Ahhhh, Paris in the Springtime. That’s a thing, right?
I’ve never been to Paris, but it’s at the top of my Bucket List. It’s practically the reason I have a Bucket List. I often daydream about strolling the Champs-Élysées, croissant in hand, looking oh-so-chic and Parisian. Let’s be real though, I’m in my 40s, so supportive shoes will have to be a thing.
Until I can make it to Paris, I will just have to recreate the mood at home with all my favorite French music. I thought it would be a great opportunity to show you how to mash up music appreciation with lots of other subjects. I say it all the time (because it is true!)…classical music studied in isolation is often way too abstract for young children. Attaching music appreciation studies to other subjects, however? Now we are talking.
First, the music. Here are some of my favorite Paris-inspired pieces…
Aquarium from The Carnival of the Animals // Saint-Saens
Born in the City of Lights, Camille Saint-Saëns is a most Parisian composer. He studied at the Convervatoire de Paris (the Paris Conservatory…but it sounds fancier the other way). He is well known for a delightful collection of animal inspired tunes known as The Carnival of the Animals. With it’s mysterious melody, Aquarium has been compared to the prologue of Beauty and the Beast. It’s not the same. Or is it? You decide. Disney’s Epcot chose Aquarium to begin the soundtrack of Impressions de France, the movie shown in the France pavilion in World Showcase.
Gymnopédie No. 1 // Erik Satie
Erik Satie was born near Normandy, but moved to Paris at age 4. He also studied at the Convervatoire de Paris, around 30 years after Saint-Saëns. He was a central figure in the Belle Époque period, when the arts were flourishing in Paris. Satie is most remembered for his “gymnopédies,” – a term he sort of made up and no one really understands. No worries, though! We don’t have to understand it to appreciate it. Gymnopédie No. 1 is subtle, restrained, and lovely:
Prelude to the Afternoon of a Faun // Claude Debussy
Claude Debussy was born near Paris, but he was forced to flee to Cannes as a boy to avoid the effects of the Franco-Prussian war. Upon his return, he too studied at the Convervatoire de Paris. Are you sensing theme? It was clearly the place to be. Prélude à l’après-midi d’un faune (say that, three times fast) is one of Debussy’s signature works. Believe it or not, it was considered controversial at the time, and some people think it marked a musical history turning point from the Romantic era to the Modern era. These debates are above my pay grade. I’m more, pour a cup of tea and take a 10 minute vacation:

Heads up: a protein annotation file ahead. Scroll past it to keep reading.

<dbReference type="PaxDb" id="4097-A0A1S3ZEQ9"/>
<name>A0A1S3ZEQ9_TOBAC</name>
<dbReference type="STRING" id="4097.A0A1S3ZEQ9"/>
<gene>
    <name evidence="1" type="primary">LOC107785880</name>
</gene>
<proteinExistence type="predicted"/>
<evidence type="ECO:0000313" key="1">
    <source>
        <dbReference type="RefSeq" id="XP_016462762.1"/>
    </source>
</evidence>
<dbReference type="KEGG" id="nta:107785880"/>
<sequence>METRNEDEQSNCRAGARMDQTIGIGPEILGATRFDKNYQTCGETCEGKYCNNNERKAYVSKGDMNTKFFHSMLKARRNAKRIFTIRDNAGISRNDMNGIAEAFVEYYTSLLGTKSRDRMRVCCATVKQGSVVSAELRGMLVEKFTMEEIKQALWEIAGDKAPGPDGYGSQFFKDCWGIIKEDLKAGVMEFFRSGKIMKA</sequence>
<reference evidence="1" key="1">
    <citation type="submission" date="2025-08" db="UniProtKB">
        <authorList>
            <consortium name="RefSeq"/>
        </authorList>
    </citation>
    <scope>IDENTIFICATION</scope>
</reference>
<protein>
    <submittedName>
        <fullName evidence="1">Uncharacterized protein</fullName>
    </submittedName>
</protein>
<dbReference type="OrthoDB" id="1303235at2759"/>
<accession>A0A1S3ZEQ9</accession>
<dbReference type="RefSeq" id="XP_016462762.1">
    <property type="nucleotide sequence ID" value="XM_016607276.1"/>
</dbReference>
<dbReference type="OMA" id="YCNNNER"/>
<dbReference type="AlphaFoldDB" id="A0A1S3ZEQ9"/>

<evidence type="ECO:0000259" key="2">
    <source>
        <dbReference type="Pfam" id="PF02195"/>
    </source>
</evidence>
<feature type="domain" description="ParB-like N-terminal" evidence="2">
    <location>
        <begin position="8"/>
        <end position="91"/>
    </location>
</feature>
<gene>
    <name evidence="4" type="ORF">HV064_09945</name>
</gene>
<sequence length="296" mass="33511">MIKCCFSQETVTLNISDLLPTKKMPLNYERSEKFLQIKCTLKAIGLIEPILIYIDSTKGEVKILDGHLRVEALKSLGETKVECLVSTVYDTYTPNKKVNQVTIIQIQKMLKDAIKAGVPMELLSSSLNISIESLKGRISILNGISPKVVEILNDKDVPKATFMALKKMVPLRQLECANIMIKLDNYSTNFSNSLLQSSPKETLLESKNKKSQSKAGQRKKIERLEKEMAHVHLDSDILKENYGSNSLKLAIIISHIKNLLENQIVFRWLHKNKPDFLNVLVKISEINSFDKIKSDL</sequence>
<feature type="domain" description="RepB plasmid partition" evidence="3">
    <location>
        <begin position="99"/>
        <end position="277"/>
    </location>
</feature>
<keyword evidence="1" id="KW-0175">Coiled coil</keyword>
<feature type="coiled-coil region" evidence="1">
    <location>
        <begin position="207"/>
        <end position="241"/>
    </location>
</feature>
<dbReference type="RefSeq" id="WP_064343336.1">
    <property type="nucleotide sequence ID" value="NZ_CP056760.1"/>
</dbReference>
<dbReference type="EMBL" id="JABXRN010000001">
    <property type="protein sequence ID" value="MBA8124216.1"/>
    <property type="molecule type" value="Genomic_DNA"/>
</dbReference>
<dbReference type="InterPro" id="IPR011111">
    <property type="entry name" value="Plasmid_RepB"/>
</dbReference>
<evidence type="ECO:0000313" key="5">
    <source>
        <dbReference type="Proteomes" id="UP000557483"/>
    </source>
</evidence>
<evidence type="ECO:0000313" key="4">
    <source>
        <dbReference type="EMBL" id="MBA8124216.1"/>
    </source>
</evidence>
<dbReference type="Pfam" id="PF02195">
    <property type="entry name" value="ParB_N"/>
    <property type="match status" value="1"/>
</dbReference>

Jacques Offenbach // Can-Can
Offenbach is often considered a German/French composer. Born Jakob Offenbach in Cologne, he made for Paris at an early age, changing his name to the very French sounding Jacques. Want to guess where he studied? You got it. He left the conservatory after a year, however. Studying wasn’t for him. Instead, he poured his energies into pioneering a new form of music: the operetta. An operetta is opera’s delightful little cousin…the one who is cute, funny, and easy to be around. Can-Can is from one of his most famous operettas – it will sound very familiar to you. FUN FACT: in the aforementioned Carnival of the Animals, Camille Saint-Saëns’ paid homage to Offenbach’s Can-Can by slowing it down significantly and calling it The Tortoise. You can listen HERE. Clever!!
An American in Paris // George Gershwin
And now we cross the pond for a very American take on Parisian life. George Gershwin traveled to Paris in the 1920s to soak up all the culture and vibrant street life the city was famous for. This piece is basically a musical autobiography of his time spent in the shadow of the Eiffel Tower. It’s Parisian-inspired jazz…who could ask for anything more? #gershwinhumor
Bonus: The Music You Thought You Were Going To Hear When You Saw The Title Of This Post
I know what you’re thinking…none of this really sounds like the music I associate with Paris. I get it, and there is a good reason for that:
I’m not exactly sure why accordion music became so associated with Paris, but if you are looking for the music that sounds just like Paris, here you go. It’s best consumed with one of THESE.
Subject Integration Ideas
Here’s where it gets fun. Choose one of these activities (or let them spark your own ideas), and allow the activity and the music to work in tandem with one another.
- Learn all about the construction of the Eiffel Tower HERE.
- Or learn through a book…try THIS one.
- Older children can brush up on their French Revolution history HERE.
- Explore Impressionism, the art movement that began in Paris in the late 18th century – head HERE.
- Need a break for a snack? Make THIS.
- Finally, a grown-up fiction recommendation from one of my favorite authors: PARIS, by Edward Rutherfurd. Pour a cup of tea, play one of the pieces above, and settle in for an epic family saga, Parisian style.
Enjoy your travels!
Au revior mes amis,
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